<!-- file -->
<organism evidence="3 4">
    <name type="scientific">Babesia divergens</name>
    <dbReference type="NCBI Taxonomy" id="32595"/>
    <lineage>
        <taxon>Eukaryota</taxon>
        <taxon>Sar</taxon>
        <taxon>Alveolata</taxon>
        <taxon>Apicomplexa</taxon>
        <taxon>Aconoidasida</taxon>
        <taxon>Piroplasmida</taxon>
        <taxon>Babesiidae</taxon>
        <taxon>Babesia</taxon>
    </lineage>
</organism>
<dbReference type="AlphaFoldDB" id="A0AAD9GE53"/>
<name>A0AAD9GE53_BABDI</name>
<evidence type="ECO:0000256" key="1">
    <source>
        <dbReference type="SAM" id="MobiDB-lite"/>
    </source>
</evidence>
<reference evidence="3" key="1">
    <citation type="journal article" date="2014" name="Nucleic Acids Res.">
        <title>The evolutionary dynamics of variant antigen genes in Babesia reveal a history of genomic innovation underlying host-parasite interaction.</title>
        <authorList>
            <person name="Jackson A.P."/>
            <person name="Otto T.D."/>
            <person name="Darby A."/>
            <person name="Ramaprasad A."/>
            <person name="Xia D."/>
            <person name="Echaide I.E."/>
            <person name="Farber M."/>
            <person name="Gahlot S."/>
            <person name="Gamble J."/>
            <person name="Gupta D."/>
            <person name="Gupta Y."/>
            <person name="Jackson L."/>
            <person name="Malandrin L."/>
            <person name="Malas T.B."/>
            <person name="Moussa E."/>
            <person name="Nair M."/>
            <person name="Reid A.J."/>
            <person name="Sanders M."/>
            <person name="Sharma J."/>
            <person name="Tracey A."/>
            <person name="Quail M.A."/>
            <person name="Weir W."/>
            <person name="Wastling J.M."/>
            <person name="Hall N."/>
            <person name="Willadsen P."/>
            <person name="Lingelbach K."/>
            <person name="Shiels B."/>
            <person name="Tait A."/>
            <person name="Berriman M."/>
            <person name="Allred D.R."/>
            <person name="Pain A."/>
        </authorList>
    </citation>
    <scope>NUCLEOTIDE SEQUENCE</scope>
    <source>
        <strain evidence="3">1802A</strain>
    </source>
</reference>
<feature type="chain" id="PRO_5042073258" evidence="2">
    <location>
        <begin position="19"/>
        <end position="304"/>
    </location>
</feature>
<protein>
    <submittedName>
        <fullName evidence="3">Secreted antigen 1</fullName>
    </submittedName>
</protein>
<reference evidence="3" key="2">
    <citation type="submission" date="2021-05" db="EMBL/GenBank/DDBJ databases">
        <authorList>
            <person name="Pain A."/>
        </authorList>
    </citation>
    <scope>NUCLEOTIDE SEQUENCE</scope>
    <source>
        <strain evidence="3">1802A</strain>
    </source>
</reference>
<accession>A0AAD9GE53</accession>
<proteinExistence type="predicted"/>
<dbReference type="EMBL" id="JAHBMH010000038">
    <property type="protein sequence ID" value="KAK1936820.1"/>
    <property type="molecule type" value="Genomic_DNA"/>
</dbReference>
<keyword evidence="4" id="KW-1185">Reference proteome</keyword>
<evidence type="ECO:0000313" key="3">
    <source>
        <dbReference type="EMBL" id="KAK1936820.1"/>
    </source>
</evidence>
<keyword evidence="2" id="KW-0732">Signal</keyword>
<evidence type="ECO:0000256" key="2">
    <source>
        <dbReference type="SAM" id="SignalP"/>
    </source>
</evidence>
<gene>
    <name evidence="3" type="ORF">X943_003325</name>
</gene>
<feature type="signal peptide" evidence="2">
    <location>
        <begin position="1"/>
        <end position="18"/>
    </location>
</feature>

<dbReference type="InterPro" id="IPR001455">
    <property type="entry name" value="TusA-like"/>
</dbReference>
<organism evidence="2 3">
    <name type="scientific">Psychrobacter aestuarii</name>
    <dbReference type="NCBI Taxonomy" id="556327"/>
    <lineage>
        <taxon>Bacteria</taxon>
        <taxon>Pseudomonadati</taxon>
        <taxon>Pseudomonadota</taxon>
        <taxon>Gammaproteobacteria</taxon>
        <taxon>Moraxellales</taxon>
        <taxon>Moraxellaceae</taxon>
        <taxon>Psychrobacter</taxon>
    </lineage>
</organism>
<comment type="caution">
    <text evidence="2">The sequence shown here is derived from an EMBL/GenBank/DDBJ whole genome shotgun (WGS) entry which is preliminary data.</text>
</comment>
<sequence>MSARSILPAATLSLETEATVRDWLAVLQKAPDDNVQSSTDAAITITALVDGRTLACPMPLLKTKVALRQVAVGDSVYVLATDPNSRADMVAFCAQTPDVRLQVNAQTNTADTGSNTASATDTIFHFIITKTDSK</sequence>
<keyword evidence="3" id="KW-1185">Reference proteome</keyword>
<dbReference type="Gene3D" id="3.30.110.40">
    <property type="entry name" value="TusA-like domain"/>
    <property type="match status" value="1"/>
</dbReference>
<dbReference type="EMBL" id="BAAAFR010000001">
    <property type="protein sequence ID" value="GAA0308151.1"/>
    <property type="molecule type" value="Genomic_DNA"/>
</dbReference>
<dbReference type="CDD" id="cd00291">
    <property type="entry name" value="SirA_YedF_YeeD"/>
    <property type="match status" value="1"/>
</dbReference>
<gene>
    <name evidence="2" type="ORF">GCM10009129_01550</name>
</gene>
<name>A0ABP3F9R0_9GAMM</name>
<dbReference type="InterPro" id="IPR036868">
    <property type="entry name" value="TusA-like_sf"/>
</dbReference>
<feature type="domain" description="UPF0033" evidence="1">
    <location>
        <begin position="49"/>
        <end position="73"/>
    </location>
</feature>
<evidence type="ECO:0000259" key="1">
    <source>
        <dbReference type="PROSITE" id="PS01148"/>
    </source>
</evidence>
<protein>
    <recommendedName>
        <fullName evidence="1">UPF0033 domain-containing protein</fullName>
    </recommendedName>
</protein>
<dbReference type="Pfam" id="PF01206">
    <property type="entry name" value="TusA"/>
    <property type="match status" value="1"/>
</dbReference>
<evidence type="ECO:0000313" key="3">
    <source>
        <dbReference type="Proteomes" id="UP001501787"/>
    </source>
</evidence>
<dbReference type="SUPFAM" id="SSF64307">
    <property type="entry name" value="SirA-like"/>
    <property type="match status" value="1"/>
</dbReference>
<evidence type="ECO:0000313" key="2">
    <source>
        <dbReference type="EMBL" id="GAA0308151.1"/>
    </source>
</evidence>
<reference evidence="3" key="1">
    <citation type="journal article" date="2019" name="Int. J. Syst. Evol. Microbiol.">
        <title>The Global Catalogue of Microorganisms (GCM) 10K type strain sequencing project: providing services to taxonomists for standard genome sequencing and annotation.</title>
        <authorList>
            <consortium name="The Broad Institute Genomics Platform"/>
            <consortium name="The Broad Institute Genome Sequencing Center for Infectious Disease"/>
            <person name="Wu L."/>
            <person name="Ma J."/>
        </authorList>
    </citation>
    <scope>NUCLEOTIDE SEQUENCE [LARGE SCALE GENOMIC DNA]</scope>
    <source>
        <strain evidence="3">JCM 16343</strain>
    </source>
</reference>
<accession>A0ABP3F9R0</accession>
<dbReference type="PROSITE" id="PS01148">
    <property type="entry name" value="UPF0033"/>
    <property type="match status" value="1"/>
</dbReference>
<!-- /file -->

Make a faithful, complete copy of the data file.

<organism evidence="3 4">
    <name type="scientific">Babesia divergens</name>
    <dbReference type="NCBI Taxonomy" id="32595"/>
    <lineage>
        <taxon>Eukaryota</taxon>
        <taxon>Sar</taxon>
        <taxon>Alveolata</taxon>
        <taxon>Apicomplexa</taxon>
        <taxon>Aconoidasida</taxon>
        <taxon>Piroplasmida</taxon>
        <taxon>Babesiidae</taxon>
        <taxon>Babesia</taxon>
    </lineage>
</organism>
<dbReference type="AlphaFoldDB" id="A0AAD9GE53"/>
<name>A0AAD9GE53_BABDI</name>
<evidence type="ECO:0000256" key="1">
    <source>
        <dbReference type="SAM" id="MobiDB-lite"/>
    </source>
</evidence>
<reference evidence="3" key="1">
    <citation type="journal article" date="2014" name="Nucleic Acids Res.">
        <title>The evolutionary dynamics of variant antigen genes in Babesia reveal a history of genomic innovation underlying host-parasite interaction.</title>
        <authorList>
            <person name="Jackson A.P."/>
            <person name="Otto T.D."/>
            <person name="Darby A."/>
            <person name="Ramaprasad A."/>
            <person name="Xia D."/>
            <person name="Echaide I.E."/>
            <person name="Farber M."/>
            <person name="Gahlot S."/>
            <person name="Gamble J."/>
            <person name="Gupta D."/>
            <person name="Gupta Y."/>
            <person name="Jackson L."/>
            <person name="Malandrin L."/>
            <person name="Malas T.B."/>
            <person name="Moussa E."/>
            <person name="Nair M."/>
            <person name="Reid A.J."/>
            <person name="Sanders M."/>
            <person name="Sharma J."/>
            <person name="Tracey A."/>
            <person name="Quail M.A."/>
            <person name="Weir W."/>
            <person name="Wastling J.M."/>
            <person name="Hall N."/>
            <person name="Willadsen P."/>
            <person name="Lingelbach K."/>
            <person name="Shiels B."/>
            <person name="Tait A."/>
            <person name="Berriman M."/>
            <person name="Allred D.R."/>
            <person name="Pain A."/>
        </authorList>
    </citation>
    <scope>NUCLEOTIDE SEQUENCE</scope>
    <source>
        <strain evidence="3">1802A</strain>
    </source>
</reference>
<feature type="chain" id="PRO_5042073258" evidence="2">
    <location>
        <begin position="19"/>
        <end position="304"/>
    </location>
</feature>
<protein>
    <submittedName>
        <fullName evidence="3">Secreted antigen 1</fullName>
    </submittedName>
</protein>
<reference evidence="3" key="2">
    <citation type="submission" date="2021-05" db="EMBL/GenBank/DDBJ databases">
        <authorList>
            <person name="Pain A."/>
        </authorList>
    </citation>
    <scope>NUCLEOTIDE SEQUENCE</scope>
    <source>
        <strain evidence="3">1802A</strain>
    </source>
</reference>
<accession>A0AAD9GE53</accession>
<proteinExistence type="predicted"/>
<dbReference type="EMBL" id="JAHBMH010000038">
    <property type="protein sequence ID" value="KAK1936820.1"/>
    <property type="molecule type" value="Genomic_DNA"/>
</dbReference>
<keyword evidence="4" id="KW-1185">Reference proteome</keyword>
<evidence type="ECO:0000313" key="3">
    <source>
        <dbReference type="EMBL" id="KAK1936820.1"/>
    </source>
</evidence>
<keyword evidence="2" id="KW-0732">Signal</keyword>
<evidence type="ECO:0000256" key="2">
    <source>
        <dbReference type="SAM" id="SignalP"/>
    </source>
</evidence>
<gene>
    <name evidence="3" type="ORF">X943_003325</name>
</gene>
<feature type="signal peptide" evidence="2">
    <location>
        <begin position="1"/>
        <end position="18"/>
    </location>
</feature>

<dbReference type="InterPro" id="IPR001455">
    <property type="entry name" value="TusA-like"/>
</dbReference>
<organism evidence="2 3">
    <name type="scientific">Psychrobacter aestuarii</name>
    <dbReference type="NCBI Taxonomy" id="556327"/>
    <lineage>
        <taxon>Bacteria</taxon>
        <taxon>Pseudomonadati</taxon>
        <taxon>Pseudomonadota</taxon>
        <taxon>Gammaproteobacteria</taxon>
        <taxon>Moraxellales</taxon>
        <taxon>Moraxellaceae</taxon>
        <taxon>Psychrobacter</taxon>
    </lineage>
</organism>
<comment type="caution">
    <text evidence="2">The sequence shown here is derived from an EMBL/GenBank/DDBJ whole genome shotgun (WGS) entry which is preliminary data.</text>
</comment>
<sequence>MSARSILPAATLSLETEATVRDWLAVLQKAPDDNVQSSTDAAITITALVDGRTLACPMPLLKTKVALRQVAVGDSVYVLATDPNSRADMVAFCAQTPDVRLQVNAQTNTADTGSNTASATDTIFHFIITKTDSK</sequence>
<keyword evidence="3" id="KW-1185">Reference proteome</keyword>
<dbReference type="Gene3D" id="3.30.110.40">
    <property type="entry name" value="TusA-like domain"/>
    <property type="match status" value="1"/>
</dbReference>
<dbReference type="EMBL" id="BAAAFR010000001">
    <property type="protein sequence ID" value="GAA0308151.1"/>
    <property type="molecule type" value="Genomic_DNA"/>
</dbReference>
<dbReference type="CDD" id="cd00291">
    <property type="entry name" value="SirA_YedF_YeeD"/>
    <property type="match status" value="1"/>
</dbReference>
<gene>
    <name evidence="2" type="ORF">GCM10009129_01550</name>
</gene>
<name>A0ABP3F9R0_9GAMM</name>
<dbReference type="InterPro" id="IPR036868">
    <property type="entry name" value="TusA-like_sf"/>
</dbReference>
<feature type="domain" description="UPF0033" evidence="1">
    <location>
        <begin position="49"/>
        <end position="73"/>
    </location>
</feature>
<evidence type="ECO:0000259" key="1">
    <source>
        <dbReference type="PROSITE" id="PS01148"/>
    </source>
</evidence>
<protein>
    <recommendedName>
        <fullName evidence="1">UPF0033 domain-containing protein</fullName>
    </recommendedName>
</protein>
<dbReference type="Pfam" id="PF01206">
    <property type="entry name" value="TusA"/>
    <property type="match status" value="1"/>
</dbReference>
<evidence type="ECO:0000313" key="3">
    <source>
        <dbReference type="Proteomes" id="UP001501787"/>
    </source>
</evidence>
<dbReference type="SUPFAM" id="SSF64307">
    <property type="entry name" value="SirA-like"/>
    <property type="match status" value="1"/>
</dbReference>
<evidence type="ECO:0000313" key="2">
    <source>
        <dbReference type="EMBL" id="GAA0308151.1"/>
    </source>
</evidence>
<reference evidence="3" key="1">
    <citation type="journal article" date="2019" name="Int. J. Syst. Evol. Microbiol.">
        <title>The Global Catalogue of Microorganisms (GCM) 10K type strain sequencing project: providing services to taxonomists for standard genome sequencing and annotation.</title>
        <authorList>
            <consortium name="The Broad Institute Genomics Platform"/>
            <consortium name="The Broad Institute Genome Sequencing Center for Infectious Disease"/>
            <person name="Wu L."/>
            <person name="Ma J."/>
        </authorList>
    </citation>
    <scope>NUCLEOTIDE SEQUENCE [LARGE SCALE GENOMIC DNA]</scope>
    <source>
        <strain evidence="3">JCM 16343</strain>
    </source>
</reference>
<accession>A0ABP3F9R0</accession>
<dbReference type="PROSITE" id="PS01148">
    <property type="entry name" value="UPF0033"/>
    <property type="match status" value="1"/>
</dbReference>